Speaking of funny things (that was how this started), I always chuckle when someone orders a Tall Jamaican at Starbucks.  I happen to love Jamaica but even more so I love Eddie Murphy Raw and this otherwise innocent order immediately reminds me of a raunchy line (really, it’s all raunchy) from Raw about a guy named Dexter.  Please rent it immediately. Also worth renting, for all you parents out there, is Bill Cosby Himself.  As my husband likes to say, all of the trials and tribulations we face as parents are “universal” and Bill reminds us of that.  Alex and I talked for twenty minutes the other night about how we should have handled Aiden who refused to chew the prune he was sucking on before bed and what parenting tactics would have been most appropriate.  We could use a little more Bill Cosby humor in our lives.

Raise your hand if you remember automated Directory Assistance!  Wasn’t that cool – call 411 and then press 1 to be put through.  My dad was never a first adopter of technology but he was an expert at lazy efficiency.  Press 1 used to drive my mother crazy since it cost, what, $0.25 a call? He was good.  He really knew how to get her goat.  He was hyper-diligent so after going great lengths to write down the number on an index card, rather than hanging up and dialing again, he would Press 1.

I am not sold on the “tights under shorts” trend by the way.  Unless you are 25 or French it’s an all too often ill-fated wardrobe choice.  Of course there is a woman in my neighborhood who wears tights under shorts (not black for the record – so SUPER risky) and since she is both 25 and French it really works on her. To make matters worse, she has two kids and is nice.  It’s not easy to get husbands to take on the task of arranging play dates but for some reason her family is in high demand with the daddy crowd. Go figure.

And lastly, since we are talking about wardrobes, I was walking down the street the other day with Avery when we were passed by a transvestite (6’3” with heels).  Avery stopped to watch and observe and after taking it all in she declared “Mommy, I LOVE his dress!”

So many reasons to laugh and be proud.

Parenting, part 1 (optimistic title)

WHERE to begin…now with the older child in Kindergarten, I thought it a good time to start noting what we’ve learned about parenting in the 8 years of childrearing (2.5+5.5) we have under our belts.  Not that any of you need to learn from us – rather, to create a Told You So document for the kids when they have kids (karma’s a bitch by the way).  See the thing is, I am in awe of people who have more than two.  If we had more than two we’d need a lot of land, a permanent baby nurse and an electric fence, for starters.  So we stick with what we’ve got.  As the daycare teachers say, “you get what you get and you don’t get upset!”

First, get a crew of babysitters.  You need a team.  Someone who can cover various workdays.  One or two who are willing to stay late on weekend nights.  Someone mercenary who is basically willing to answer the call at all hours.  And make sure the kids like them.  If the kid really doesn’t like them, you won’t either.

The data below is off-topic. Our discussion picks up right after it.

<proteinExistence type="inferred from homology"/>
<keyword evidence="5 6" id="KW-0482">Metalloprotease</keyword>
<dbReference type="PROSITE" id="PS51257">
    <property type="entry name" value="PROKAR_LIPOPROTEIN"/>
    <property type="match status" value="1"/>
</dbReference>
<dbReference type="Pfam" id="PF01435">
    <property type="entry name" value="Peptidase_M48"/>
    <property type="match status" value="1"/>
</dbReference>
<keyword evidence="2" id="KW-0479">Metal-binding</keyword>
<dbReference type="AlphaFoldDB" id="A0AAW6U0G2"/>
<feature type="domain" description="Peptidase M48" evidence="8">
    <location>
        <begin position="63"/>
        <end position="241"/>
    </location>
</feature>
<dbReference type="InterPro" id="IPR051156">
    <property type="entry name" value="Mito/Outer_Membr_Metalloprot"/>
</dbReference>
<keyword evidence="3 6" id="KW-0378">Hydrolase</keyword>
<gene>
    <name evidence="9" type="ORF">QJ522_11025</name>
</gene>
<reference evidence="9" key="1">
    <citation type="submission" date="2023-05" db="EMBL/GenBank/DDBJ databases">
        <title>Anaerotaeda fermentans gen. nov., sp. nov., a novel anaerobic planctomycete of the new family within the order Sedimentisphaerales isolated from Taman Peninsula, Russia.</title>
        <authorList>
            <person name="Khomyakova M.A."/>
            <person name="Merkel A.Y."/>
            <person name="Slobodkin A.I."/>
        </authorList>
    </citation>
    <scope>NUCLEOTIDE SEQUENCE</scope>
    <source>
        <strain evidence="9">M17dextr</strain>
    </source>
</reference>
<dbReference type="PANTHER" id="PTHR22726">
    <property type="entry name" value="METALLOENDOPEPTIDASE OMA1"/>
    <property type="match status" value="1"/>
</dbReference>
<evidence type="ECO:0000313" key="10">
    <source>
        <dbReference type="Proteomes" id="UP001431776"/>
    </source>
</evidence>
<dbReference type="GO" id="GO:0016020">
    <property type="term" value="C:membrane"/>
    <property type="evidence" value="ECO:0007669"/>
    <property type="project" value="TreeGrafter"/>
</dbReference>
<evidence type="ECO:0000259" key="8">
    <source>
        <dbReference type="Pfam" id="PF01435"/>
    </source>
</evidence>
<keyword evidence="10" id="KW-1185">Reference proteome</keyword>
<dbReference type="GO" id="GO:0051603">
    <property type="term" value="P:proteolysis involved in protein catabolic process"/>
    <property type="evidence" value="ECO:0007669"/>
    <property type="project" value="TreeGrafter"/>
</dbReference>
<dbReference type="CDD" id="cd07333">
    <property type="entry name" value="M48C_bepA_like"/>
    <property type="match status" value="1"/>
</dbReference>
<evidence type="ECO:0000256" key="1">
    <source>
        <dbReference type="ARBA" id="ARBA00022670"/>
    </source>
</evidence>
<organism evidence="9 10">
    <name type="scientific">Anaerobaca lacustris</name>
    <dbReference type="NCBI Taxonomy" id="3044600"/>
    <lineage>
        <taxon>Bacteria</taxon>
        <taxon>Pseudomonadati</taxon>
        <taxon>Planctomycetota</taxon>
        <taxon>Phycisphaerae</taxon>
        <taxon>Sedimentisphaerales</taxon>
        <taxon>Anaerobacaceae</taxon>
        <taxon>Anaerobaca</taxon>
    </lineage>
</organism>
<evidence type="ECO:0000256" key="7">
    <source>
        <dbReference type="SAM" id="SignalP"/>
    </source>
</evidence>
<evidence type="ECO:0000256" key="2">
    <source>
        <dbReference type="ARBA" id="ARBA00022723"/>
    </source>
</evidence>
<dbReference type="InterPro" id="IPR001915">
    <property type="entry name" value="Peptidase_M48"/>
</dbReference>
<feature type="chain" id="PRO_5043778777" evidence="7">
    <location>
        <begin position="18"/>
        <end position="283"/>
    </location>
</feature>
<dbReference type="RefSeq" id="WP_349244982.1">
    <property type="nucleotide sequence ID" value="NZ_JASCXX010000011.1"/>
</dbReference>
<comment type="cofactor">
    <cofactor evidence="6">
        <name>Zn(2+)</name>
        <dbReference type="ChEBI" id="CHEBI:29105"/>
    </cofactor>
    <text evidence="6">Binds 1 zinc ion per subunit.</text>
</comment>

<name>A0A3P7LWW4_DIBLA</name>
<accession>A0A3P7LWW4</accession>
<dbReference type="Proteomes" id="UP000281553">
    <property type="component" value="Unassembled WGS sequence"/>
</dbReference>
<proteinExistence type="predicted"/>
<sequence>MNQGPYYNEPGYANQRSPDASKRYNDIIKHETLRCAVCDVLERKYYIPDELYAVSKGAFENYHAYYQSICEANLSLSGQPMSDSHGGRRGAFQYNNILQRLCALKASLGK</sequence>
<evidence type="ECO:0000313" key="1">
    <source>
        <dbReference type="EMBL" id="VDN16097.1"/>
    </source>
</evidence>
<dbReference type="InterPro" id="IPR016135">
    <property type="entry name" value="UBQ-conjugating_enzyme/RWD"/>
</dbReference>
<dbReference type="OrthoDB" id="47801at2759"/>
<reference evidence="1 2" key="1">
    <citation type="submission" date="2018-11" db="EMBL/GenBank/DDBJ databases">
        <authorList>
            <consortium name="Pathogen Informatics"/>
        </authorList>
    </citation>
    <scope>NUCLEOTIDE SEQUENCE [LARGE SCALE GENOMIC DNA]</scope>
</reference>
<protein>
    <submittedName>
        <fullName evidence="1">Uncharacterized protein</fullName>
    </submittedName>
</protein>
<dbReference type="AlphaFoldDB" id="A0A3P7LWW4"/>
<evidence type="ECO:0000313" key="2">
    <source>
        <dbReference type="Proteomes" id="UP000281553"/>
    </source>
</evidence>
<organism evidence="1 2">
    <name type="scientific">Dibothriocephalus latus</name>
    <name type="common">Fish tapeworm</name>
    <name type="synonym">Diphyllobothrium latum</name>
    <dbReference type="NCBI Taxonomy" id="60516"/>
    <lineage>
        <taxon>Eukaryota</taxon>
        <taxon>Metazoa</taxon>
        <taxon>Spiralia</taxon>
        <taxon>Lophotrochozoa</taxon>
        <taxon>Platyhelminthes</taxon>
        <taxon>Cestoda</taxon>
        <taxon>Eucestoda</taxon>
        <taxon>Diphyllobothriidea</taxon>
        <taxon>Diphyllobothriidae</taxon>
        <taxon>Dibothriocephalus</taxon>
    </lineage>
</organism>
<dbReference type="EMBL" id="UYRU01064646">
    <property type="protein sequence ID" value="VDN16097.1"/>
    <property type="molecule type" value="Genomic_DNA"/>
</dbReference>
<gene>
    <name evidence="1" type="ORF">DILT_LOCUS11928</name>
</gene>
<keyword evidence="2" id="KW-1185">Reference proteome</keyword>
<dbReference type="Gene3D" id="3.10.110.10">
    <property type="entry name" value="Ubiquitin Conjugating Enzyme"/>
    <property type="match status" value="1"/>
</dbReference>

Next, find parenting books/resources that work for you.  This works for me.  It’s a little awkward in the middle of a heated interchange to tell your kid “Hold on!  I have to look that up” but I’ve done it.  Scoff if you will, but this parenting thing doesn’t come as naturally to me as others.  I need professional help and I have a library of that.  I’ve also developed the habit of reading a few pages on my way from work to pick up the kids – it helps me get into the right frame of mind.

Speaking of frame of mind, have you noticed that so much of parenting is really less about the child and more about you?  Oh yeah dude, trust that if you have ANY issues (anxiety, fear of flying, Oreo’s addiction) that you were able to manage easily pre-kids, a 3 foot child is uniquely qualified to shine a bright light on that junk.  Figure yourself out. Little cracks in your ability to be calm and mature become chasms and there you are, yelling at a being no larger than a smurf.

My husband accuses me of Projecting, a term I have come to hate but probably because he’s right (I call it Planning and Forecasting…whatever). But when it comes to kids this can be dangerous.  See our daughter tussle with another child about a toy and in my mind, fast forward ten years and there she is in a stolen car doing donuts on our front lawn (another reason we are not likely to move to the suburbs – no front lawn).  And then we get back to The Reasonable Place.  See, the thing about parenting I’ve found is you feel the stakes are so high.  It all matters so much and we (I) can put so much weight on the small things.  What do we learn?  Chill out and try try again.

Just know that once you have more than one almost everything in the house is about “Justice and Property Rights”.  No words of learning or wisdom here, just calling it out because when we defined it this way rather than “Having two kids is about a lot of yelling and grabbing between them all the time” world got a little better.

Lastly, it’s all about you.  The more you take care of yourself as a parent the better parent you will be (BTW, I am not talking about the parents who define this as “hey kids we’re taking off on a three month trip because we need ME time”).  No, I mean the basics (find time to exercise, read, play a game, talk to a friend, have a sit down dinner without your kids).

Actually this is last, we’re learning to ask for help.  Send the kids to a playdate.  Do some tag team parenting – not everything needs to be done as a whole family.  Find a friend who you can talk to about this stuff with no judgment.  As my friend Suna poetically says “it takes a village, yo!”  I could not agree more.